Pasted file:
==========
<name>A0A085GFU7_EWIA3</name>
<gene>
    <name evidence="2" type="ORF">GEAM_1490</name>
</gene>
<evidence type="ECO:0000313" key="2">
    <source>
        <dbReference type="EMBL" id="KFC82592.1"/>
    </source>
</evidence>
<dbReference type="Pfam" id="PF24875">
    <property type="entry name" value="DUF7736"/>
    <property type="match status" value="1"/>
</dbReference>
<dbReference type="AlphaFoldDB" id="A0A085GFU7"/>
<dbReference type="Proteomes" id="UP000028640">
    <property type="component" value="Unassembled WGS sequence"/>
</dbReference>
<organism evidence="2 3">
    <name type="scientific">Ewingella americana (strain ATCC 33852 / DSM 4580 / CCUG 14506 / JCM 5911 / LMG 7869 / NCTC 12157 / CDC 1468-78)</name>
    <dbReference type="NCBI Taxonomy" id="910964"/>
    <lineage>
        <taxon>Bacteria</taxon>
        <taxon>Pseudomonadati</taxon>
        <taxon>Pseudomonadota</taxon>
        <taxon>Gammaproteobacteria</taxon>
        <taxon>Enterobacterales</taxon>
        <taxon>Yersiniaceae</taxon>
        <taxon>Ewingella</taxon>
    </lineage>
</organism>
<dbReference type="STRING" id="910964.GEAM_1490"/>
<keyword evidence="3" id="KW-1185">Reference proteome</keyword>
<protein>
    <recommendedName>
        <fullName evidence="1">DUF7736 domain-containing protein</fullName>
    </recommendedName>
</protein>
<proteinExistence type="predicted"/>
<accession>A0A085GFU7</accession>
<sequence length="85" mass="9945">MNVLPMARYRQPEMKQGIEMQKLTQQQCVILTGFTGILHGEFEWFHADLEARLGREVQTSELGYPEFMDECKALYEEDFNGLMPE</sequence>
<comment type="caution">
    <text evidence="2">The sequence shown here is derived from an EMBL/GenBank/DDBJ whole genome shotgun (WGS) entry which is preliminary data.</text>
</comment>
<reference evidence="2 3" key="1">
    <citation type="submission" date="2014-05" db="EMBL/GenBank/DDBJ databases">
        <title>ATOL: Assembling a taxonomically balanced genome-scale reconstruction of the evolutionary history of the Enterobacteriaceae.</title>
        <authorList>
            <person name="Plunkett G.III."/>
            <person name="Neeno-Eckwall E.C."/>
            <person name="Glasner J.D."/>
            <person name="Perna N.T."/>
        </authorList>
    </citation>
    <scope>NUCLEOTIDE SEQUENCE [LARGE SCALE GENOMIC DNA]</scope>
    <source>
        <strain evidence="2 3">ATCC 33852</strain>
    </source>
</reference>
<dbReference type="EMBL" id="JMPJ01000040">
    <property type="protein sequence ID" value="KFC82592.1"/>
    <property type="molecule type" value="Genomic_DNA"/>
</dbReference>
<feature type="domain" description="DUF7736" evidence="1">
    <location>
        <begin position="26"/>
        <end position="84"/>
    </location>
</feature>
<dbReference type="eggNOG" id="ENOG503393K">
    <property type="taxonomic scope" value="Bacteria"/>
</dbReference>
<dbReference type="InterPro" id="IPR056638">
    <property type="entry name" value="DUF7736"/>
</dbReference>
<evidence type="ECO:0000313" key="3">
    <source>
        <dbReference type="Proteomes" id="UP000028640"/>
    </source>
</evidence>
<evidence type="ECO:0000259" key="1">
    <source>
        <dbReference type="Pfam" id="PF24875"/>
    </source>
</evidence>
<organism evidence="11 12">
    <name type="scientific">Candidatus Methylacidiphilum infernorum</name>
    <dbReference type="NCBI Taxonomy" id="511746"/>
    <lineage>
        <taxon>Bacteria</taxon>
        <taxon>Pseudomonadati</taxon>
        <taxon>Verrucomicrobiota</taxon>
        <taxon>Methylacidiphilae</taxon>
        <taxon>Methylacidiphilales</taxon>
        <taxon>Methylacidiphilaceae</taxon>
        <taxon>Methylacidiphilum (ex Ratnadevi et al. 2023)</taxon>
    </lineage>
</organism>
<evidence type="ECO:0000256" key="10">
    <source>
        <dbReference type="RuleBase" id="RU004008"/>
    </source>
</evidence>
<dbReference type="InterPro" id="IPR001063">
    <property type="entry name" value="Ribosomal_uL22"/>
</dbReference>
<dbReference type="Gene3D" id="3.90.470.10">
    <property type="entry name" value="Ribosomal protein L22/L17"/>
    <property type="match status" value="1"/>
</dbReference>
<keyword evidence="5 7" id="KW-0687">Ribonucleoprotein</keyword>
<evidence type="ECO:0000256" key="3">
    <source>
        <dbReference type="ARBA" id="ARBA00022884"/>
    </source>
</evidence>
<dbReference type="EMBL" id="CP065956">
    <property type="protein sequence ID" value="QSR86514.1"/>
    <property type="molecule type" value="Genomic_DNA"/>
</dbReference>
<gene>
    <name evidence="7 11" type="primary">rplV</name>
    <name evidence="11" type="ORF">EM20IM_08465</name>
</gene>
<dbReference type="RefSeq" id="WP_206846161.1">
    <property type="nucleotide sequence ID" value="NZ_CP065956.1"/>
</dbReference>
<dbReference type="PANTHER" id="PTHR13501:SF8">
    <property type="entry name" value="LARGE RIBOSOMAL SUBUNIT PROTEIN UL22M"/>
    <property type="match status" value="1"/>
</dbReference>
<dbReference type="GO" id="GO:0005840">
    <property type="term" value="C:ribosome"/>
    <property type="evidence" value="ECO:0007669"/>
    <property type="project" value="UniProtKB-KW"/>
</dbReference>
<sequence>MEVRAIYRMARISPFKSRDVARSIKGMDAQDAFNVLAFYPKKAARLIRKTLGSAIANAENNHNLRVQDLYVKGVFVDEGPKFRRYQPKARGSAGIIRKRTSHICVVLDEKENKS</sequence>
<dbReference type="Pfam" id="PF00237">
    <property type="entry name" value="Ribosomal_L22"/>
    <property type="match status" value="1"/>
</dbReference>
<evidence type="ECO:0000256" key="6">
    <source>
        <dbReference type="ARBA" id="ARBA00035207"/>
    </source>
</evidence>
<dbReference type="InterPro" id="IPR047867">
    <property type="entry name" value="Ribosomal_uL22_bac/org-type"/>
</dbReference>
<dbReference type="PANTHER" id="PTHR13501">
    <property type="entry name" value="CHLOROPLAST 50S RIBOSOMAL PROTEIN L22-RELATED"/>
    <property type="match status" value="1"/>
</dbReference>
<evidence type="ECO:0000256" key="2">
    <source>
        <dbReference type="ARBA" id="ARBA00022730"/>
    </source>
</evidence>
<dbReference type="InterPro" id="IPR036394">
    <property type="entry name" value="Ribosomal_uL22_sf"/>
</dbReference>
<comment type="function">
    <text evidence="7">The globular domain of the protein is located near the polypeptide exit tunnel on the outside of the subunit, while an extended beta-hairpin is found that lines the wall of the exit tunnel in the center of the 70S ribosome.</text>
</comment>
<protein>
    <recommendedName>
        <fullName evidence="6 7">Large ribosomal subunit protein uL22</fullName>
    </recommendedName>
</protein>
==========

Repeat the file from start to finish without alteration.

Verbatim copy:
<name>A0A085GFU7_EWIA3</name>
<gene>
    <name evidence="2" type="ORF">GEAM_1490</name>
</gene>
<evidence type="ECO:0000313" key="2">
    <source>
        <dbReference type="EMBL" id="KFC82592.1"/>
    </source>
</evidence>
<dbReference type="Pfam" id="PF24875">
    <property type="entry name" value="DUF7736"/>
    <property type="match status" value="1"/>
</dbReference>
<dbReference type="AlphaFoldDB" id="A0A085GFU7"/>
<dbReference type="Proteomes" id="UP000028640">
    <property type="component" value="Unassembled WGS sequence"/>
</dbReference>
<organism evidence="2 3">
    <name type="scientific">Ewingella americana (strain ATCC 33852 / DSM 4580 / CCUG 14506 / JCM 5911 / LMG 7869 / NCTC 12157 / CDC 1468-78)</name>
    <dbReference type="NCBI Taxonomy" id="910964"/>
    <lineage>
        <taxon>Bacteria</taxon>
        <taxon>Pseudomonadati</taxon>
        <taxon>Pseudomonadota</taxon>
        <taxon>Gammaproteobacteria</taxon>
        <taxon>Enterobacterales</taxon>
        <taxon>Yersiniaceae</taxon>
        <taxon>Ewingella</taxon>
    </lineage>
</organism>
<dbReference type="STRING" id="910964.GEAM_1490"/>
<keyword evidence="3" id="KW-1185">Reference proteome</keyword>
<protein>
    <recommendedName>
        <fullName evidence="1">DUF7736 domain-containing protein</fullName>
    </recommendedName>
</protein>
<proteinExistence type="predicted"/>
<accession>A0A085GFU7</accession>
<sequence length="85" mass="9945">MNVLPMARYRQPEMKQGIEMQKLTQQQCVILTGFTGILHGEFEWFHADLEARLGREVQTSELGYPEFMDECKALYEEDFNGLMPE</sequence>
<comment type="caution">
    <text evidence="2">The sequence shown here is derived from an EMBL/GenBank/DDBJ whole genome shotgun (WGS) entry which is preliminary data.</text>
</comment>
<reference evidence="2 3" key="1">
    <citation type="submission" date="2014-05" db="EMBL/GenBank/DDBJ databases">
        <title>ATOL: Assembling a taxonomically balanced genome-scale reconstruction of the evolutionary history of the Enterobacteriaceae.</title>
        <authorList>
            <person name="Plunkett G.III."/>
            <person name="Neeno-Eckwall E.C."/>
            <person name="Glasner J.D."/>
            <person name="Perna N.T."/>
        </authorList>
    </citation>
    <scope>NUCLEOTIDE SEQUENCE [LARGE SCALE GENOMIC DNA]</scope>
    <source>
        <strain evidence="2 3">ATCC 33852</strain>
    </source>
</reference>
<dbReference type="EMBL" id="JMPJ01000040">
    <property type="protein sequence ID" value="KFC82592.1"/>
    <property type="molecule type" value="Genomic_DNA"/>
</dbReference>
<feature type="domain" description="DUF7736" evidence="1">
    <location>
        <begin position="26"/>
        <end position="84"/>
    </location>
</feature>
<dbReference type="eggNOG" id="ENOG503393K">
    <property type="taxonomic scope" value="Bacteria"/>
</dbReference>
<dbReference type="InterPro" id="IPR056638">
    <property type="entry name" value="DUF7736"/>
</dbReference>
<evidence type="ECO:0000313" key="3">
    <source>
        <dbReference type="Proteomes" id="UP000028640"/>
    </source>
</evidence>
<evidence type="ECO:0000259" key="1">
    <source>
        <dbReference type="Pfam" id="PF24875"/>
    </source>
</evidence>
<organism evidence="11 12">
    <name type="scientific">Candidatus Methylacidiphilum infernorum</name>
    <dbReference type="NCBI Taxonomy" id="511746"/>
    <lineage>
        <taxon>Bacteria</taxon>
        <taxon>Pseudomonadati</taxon>
        <taxon>Verrucomicrobiota</taxon>
        <taxon>Methylacidiphilae</taxon>
        <taxon>Methylacidiphilales</taxon>
        <taxon>Methylacidiphilaceae</taxon>
        <taxon>Methylacidiphilum (ex Ratnadevi et al. 2023)</taxon>
    </lineage>
</organism>
<evidence type="ECO:0000256" key="10">
    <source>
        <dbReference type="RuleBase" id="RU004008"/>
    </source>
</evidence>
<dbReference type="InterPro" id="IPR001063">
    <property type="entry name" value="Ribosomal_uL22"/>
</dbReference>
<dbReference type="Gene3D" id="3.90.470.10">
    <property type="entry name" value="Ribosomal protein L22/L17"/>
    <property type="match status" value="1"/>
</dbReference>
<keyword evidence="5 7" id="KW-0687">Ribonucleoprotein</keyword>
<evidence type="ECO:0000256" key="3">
    <source>
        <dbReference type="ARBA" id="ARBA00022884"/>
    </source>
</evidence>
<dbReference type="EMBL" id="CP065956">
    <property type="protein sequence ID" value="QSR86514.1"/>
    <property type="molecule type" value="Genomic_DNA"/>
</dbReference>
<gene>
    <name evidence="7 11" type="primary">rplV</name>
    <name evidence="11" type="ORF">EM20IM_08465</name>
</gene>
<dbReference type="RefSeq" id="WP_206846161.1">
    <property type="nucleotide sequence ID" value="NZ_CP065956.1"/>
</dbReference>
<dbReference type="PANTHER" id="PTHR13501:SF8">
    <property type="entry name" value="LARGE RIBOSOMAL SUBUNIT PROTEIN UL22M"/>
    <property type="match status" value="1"/>
</dbReference>
<dbReference type="GO" id="GO:0005840">
    <property type="term" value="C:ribosome"/>
    <property type="evidence" value="ECO:0007669"/>
    <property type="project" value="UniProtKB-KW"/>
</dbReference>
<sequence>MEVRAIYRMARISPFKSRDVARSIKGMDAQDAFNVLAFYPKKAARLIRKTLGSAIANAENNHNLRVQDLYVKGVFVDEGPKFRRYQPKARGSAGIIRKRTSHICVVLDEKENKS</sequence>
<dbReference type="Pfam" id="PF00237">
    <property type="entry name" value="Ribosomal_L22"/>
    <property type="match status" value="1"/>
</dbReference>
<evidence type="ECO:0000256" key="6">
    <source>
        <dbReference type="ARBA" id="ARBA00035207"/>
    </source>
</evidence>
<dbReference type="InterPro" id="IPR047867">
    <property type="entry name" value="Ribosomal_uL22_bac/org-type"/>
</dbReference>
<dbReference type="PANTHER" id="PTHR13501">
    <property type="entry name" value="CHLOROPLAST 50S RIBOSOMAL PROTEIN L22-RELATED"/>
    <property type="match status" value="1"/>
</dbReference>
<evidence type="ECO:0000256" key="2">
    <source>
        <dbReference type="ARBA" id="ARBA00022730"/>
    </source>
</evidence>
<dbReference type="InterPro" id="IPR036394">
    <property type="entry name" value="Ribosomal_uL22_sf"/>
</dbReference>
<comment type="function">
    <text evidence="7">The globular domain of the protein is located near the polypeptide exit tunnel on the outside of the subunit, while an extended beta-hairpin is found that lines the wall of the exit tunnel in the center of the 70S ribosome.</text>
</comment>
<protein>
    <recommendedName>
        <fullName evidence="6 7">Large ribosomal subunit protein uL22</fullName>
    </recommendedName>
</protein>